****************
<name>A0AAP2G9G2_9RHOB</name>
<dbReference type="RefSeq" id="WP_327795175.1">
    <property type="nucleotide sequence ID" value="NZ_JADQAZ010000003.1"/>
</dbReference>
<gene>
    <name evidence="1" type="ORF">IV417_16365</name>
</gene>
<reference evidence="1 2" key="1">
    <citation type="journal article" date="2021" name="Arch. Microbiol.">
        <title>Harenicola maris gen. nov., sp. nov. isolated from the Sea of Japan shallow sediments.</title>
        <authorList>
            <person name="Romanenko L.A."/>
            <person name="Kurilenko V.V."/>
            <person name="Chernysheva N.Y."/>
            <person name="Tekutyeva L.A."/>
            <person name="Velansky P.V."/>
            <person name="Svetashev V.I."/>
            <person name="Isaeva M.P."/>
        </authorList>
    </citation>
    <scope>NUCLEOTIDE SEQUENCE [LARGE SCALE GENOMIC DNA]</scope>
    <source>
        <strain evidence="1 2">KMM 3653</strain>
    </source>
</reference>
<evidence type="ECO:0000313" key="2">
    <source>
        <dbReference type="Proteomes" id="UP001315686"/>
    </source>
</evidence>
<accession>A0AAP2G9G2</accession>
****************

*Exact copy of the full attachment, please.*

<name>A0AAP2G9G2_9RHOB</name>
<dbReference type="RefSeq" id="WP_327795175.1">
    <property type="nucleotide sequence ID" value="NZ_JADQAZ010000003.1"/>
</dbReference>
<gene>
    <name evidence="1" type="ORF">IV417_16365</name>
</gene>
<reference evidence="1 2" key="1">
    <citation type="journal article" date="2021" name="Arch. Microbiol.">
        <title>Harenicola maris gen. nov., sp. nov. isolated from the Sea of Japan shallow sediments.</title>
        <authorList>
            <person name="Romanenko L.A."/>
            <person name="Kurilenko V.V."/>
            <person name="Chernysheva N.Y."/>
            <person name="Tekutyeva L.A."/>
            <person name="Velansky P.V."/>
            <person name="Svetashev V.I."/>
            <person name="Isaeva M.P."/>
        </authorList>
    </citation>
    <scope>NUCLEOTIDE SEQUENCE [LARGE SCALE GENOMIC DNA]</scope>
    <source>
        <strain evidence="1 2">KMM 3653</strain>
    </source>
</reference>
<evidence type="ECO:0000313" key="2">
    <source>
        <dbReference type="Proteomes" id="UP001315686"/>
    </source>
</evidence>
<accession>A0AAP2G9G2</accession>